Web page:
History records nine Mormon leaders as being most responsible for the massacre. One of these didn't want to wait six days. He took a party consisting of an unknown number of Paiutes plus an unknown number of militia disguised as natives, and besieged the wagon train. The gunfight lasted five days, during which seven emigrants were killed. The tipping point came when two of them tried to make a break to get fresh water. One was killed; the other made it back, but not before seeing that his attackers were white men.

When news made it back to Cedar City that their disguise had been blown, the Mormon leaders concluded they had no choice but to leave no witnesses. At that point, the Paiute ruse was dropped, and undisguised militia finished the job. The murders were singularly cold-blooded executions. The emigrants were divided into three groups, each of which was marched away from the camp on foot separately. One group consisted of all the adult men, and each was guarded one-on-one with a militiaman. At the shout of an order, each militiaman leveled his gun and executed his man, all at once, and the bodies were left where they fell. There was no battle or siege or fight. In all, as many as 140 were murdered, leaving only seventeen children alive, all under the age of seven.

Several days later, the rider returned from Salt Lake City with Brigham Young's reply, devastatingly dated September 10, only one day before the massacre was concluded, and thus at least two days by horseback too late. Brigham's orders read, in part:

In regard to emigration trains passing through our settlements, we must not interfere with them until they are first notified to keep away. You must not meddle with them. The Indians we expect will do as they please but you should try and preserve good feelings with them. There are no other trains going south that I know of. If those who are there will leave let them go in peace.

Taken together with the other evidence, this letter informs the prevailing opinion among historians that neither Brigham Young nor any of the most senior church officials either knew about or condoned the Mountain Meadows Massacre. It's also generally accepted that Brigham would have stopped it if he could have. Quite a few massacre participants were excommunicated from the church. Nine were criminally indicted for murder or conspiracy — not insignificant since the church and Utah's legal system were essentially one and the same. However only one man was convicted; and though he was the one most directly responsible and was executed, the lack of additional convictions seems a clear dereliction of duty by the church. There are some theories that Brigham's original letter — which does not survive — may have also contained other instructions that perhaps did give more license to the murderers than is known. Another theory, as asserted by the man who was executed, was that Brigham had given standing orders for any such parties to be wiped out. Both theories are without evidence.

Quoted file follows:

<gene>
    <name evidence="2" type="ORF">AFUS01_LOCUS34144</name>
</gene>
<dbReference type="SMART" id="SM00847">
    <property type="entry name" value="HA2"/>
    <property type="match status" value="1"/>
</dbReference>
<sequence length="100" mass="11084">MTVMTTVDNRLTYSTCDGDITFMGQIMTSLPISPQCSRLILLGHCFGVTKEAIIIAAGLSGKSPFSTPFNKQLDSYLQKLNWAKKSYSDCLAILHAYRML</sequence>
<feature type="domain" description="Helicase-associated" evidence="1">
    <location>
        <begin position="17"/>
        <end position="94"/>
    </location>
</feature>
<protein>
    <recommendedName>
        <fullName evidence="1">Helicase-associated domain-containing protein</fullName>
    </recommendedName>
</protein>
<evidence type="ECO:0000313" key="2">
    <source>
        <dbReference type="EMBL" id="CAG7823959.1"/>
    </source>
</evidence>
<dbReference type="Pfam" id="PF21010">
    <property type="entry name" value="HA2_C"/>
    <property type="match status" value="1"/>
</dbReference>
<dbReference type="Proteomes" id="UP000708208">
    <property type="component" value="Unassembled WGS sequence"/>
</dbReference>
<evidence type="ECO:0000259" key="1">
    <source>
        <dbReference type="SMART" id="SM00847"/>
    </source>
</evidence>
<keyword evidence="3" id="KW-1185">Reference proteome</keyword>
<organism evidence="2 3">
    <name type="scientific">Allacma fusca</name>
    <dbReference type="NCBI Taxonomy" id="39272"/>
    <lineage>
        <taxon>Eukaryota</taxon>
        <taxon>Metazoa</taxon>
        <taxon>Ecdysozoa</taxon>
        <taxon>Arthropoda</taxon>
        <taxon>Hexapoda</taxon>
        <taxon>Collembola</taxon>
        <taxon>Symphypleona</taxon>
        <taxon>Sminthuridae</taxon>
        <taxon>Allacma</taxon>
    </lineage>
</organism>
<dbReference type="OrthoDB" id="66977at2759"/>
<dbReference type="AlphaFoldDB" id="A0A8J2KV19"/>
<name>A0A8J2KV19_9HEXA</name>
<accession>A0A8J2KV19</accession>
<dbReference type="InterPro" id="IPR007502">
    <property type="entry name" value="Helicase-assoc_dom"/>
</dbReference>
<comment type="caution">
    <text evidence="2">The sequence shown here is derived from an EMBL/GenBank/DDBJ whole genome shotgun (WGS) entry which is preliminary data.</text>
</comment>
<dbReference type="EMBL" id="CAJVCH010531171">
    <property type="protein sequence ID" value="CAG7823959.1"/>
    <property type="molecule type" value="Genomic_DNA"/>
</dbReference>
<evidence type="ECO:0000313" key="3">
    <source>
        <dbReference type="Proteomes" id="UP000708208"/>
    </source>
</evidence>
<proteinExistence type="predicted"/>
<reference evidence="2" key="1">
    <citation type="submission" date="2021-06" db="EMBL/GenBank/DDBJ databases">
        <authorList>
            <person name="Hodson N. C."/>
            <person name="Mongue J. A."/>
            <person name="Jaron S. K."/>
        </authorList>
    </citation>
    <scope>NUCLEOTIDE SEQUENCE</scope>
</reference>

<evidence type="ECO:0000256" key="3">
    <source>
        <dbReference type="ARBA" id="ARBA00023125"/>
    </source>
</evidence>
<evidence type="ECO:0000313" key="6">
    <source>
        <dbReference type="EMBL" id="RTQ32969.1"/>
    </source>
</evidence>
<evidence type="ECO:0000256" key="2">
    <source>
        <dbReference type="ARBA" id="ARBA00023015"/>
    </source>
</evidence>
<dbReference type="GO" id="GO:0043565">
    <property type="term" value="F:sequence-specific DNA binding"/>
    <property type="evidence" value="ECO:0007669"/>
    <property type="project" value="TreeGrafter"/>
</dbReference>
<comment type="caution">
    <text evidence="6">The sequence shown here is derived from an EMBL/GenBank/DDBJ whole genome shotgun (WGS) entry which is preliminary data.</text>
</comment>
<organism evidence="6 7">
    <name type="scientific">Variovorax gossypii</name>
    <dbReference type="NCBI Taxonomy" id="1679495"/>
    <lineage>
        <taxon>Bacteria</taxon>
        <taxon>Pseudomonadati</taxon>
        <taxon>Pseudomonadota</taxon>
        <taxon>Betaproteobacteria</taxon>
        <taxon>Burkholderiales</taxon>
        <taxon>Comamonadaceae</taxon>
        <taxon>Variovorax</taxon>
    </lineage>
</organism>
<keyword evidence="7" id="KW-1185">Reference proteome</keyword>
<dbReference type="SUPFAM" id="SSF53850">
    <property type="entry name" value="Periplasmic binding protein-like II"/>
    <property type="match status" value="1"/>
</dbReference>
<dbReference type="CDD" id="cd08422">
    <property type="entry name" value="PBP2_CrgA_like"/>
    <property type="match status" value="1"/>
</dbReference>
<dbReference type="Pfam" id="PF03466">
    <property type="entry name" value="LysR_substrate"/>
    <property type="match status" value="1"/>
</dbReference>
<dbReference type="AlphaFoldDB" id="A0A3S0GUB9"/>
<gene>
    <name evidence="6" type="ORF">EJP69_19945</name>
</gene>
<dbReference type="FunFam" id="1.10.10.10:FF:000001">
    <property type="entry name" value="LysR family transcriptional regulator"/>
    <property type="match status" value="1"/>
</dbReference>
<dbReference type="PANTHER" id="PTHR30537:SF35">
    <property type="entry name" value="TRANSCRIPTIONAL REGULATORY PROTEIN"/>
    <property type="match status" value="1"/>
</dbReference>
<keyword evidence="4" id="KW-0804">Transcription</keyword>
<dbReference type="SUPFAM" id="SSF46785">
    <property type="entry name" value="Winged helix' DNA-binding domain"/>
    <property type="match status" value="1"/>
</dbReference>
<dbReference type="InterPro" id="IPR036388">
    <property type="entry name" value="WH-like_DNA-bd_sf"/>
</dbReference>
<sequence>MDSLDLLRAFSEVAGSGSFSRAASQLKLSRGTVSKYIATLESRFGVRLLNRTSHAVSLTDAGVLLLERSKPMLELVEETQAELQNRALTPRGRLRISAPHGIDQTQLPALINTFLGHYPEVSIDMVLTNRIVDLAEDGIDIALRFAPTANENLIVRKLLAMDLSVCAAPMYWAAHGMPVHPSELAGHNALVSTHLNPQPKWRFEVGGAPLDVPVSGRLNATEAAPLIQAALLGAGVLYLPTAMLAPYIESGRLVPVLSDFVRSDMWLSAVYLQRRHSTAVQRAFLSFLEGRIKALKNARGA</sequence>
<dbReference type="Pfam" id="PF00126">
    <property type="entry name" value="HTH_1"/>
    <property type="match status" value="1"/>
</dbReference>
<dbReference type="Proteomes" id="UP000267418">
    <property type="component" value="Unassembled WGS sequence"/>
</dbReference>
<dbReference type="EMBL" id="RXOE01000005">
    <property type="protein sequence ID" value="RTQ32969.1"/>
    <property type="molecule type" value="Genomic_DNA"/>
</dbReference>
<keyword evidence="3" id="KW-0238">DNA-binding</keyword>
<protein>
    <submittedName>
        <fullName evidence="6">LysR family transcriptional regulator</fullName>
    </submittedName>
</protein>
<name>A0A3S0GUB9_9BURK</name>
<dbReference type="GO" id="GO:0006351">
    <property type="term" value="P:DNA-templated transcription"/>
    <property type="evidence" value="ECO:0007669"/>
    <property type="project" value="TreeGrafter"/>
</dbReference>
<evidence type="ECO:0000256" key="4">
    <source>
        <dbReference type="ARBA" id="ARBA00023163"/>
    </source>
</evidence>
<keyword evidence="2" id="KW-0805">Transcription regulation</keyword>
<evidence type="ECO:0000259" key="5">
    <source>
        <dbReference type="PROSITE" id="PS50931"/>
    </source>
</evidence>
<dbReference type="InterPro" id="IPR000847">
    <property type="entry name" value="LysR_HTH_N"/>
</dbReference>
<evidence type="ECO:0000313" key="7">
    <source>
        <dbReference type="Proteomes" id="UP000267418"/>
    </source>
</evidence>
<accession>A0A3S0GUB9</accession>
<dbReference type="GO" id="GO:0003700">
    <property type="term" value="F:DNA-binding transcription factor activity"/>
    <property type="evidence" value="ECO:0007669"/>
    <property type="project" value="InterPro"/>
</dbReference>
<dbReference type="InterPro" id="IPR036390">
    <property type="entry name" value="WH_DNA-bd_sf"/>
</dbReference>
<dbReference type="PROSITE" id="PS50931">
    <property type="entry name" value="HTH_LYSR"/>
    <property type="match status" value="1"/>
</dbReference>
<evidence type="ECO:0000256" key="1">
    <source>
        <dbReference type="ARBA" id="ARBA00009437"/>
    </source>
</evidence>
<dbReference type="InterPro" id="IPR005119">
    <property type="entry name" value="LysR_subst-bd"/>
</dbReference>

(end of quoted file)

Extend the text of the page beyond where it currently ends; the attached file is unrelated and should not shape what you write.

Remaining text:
Nevertheless, most historians still lay the ultimate blame for the massacre on the church itself, and on Brigham Young, for having created the conditions which drove the men of Cedar City. This much larger question of judgement is one that this podcast does not take a hand in, but rather, these are the basic historical facts for the philosophers to do what they will with.

* Addendum: I did anticipate that there would be negative blowback, mostly from Latter Day Saint listeners, to my apparently-gratuitous comment about Brigham's underage wives. I prepared a response to such feedback here. —BD


By Brian Dunning

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Cite this article:
Dunning, B. "Inside the Mountain Meadows Massacre." Skeptoid Podcast. Skeptoid Media, 23 Feb 2021. Web. 5 May 2021. <https://skeptoid.com/episodes/4768>

 

References & Further Reading

Bagley, W. Blood of the Prophets: Brigham Young and the Massacre at Mountain Meadows. Norman: University of Oklahoma Press, 2002.

Bancroft, H. History of Utah, 1540-1886. San Francisco: The History Company, Publishers, 1889.

Brooks, J. The Mountain Meadows Massacre. Norman: University of Oklahoma Press, 1950.

Lee, J. Mormonism Unveiled; of the Life and Confessions of the Late Mormon Bishop John D. Lee. St. Louis: Bryan, Brand & Company, 1877.

MacKinnon, W. "Loose in the Stacks: A Half-Century with the Utah War and Its Legacy." Dialogue: A Journal of Mormon Thought. 1 Jan. 2007, Volume 40, Number 1: 43-81.

Moore, C. "LDS Church issues apology over Mountain Meadows." Deseret News. Deseret News Publishing Company, 12 Sep. 2007. Web. 19 Feb. 2021. <https://www.deseret.com/2007/9/12/20040883/lds-church-issues-apology-over-mountain-meadows>

PBS. "Deposition of Brigham Young Regarding the Mountain Meadows Massacre." Archives of the West. Public Broadcasting Service, 30 Jul. 1875. Web. 19 Feb. 2021. <https://www.pbs.org/weta/thewest/resources/archives/six/young.htm>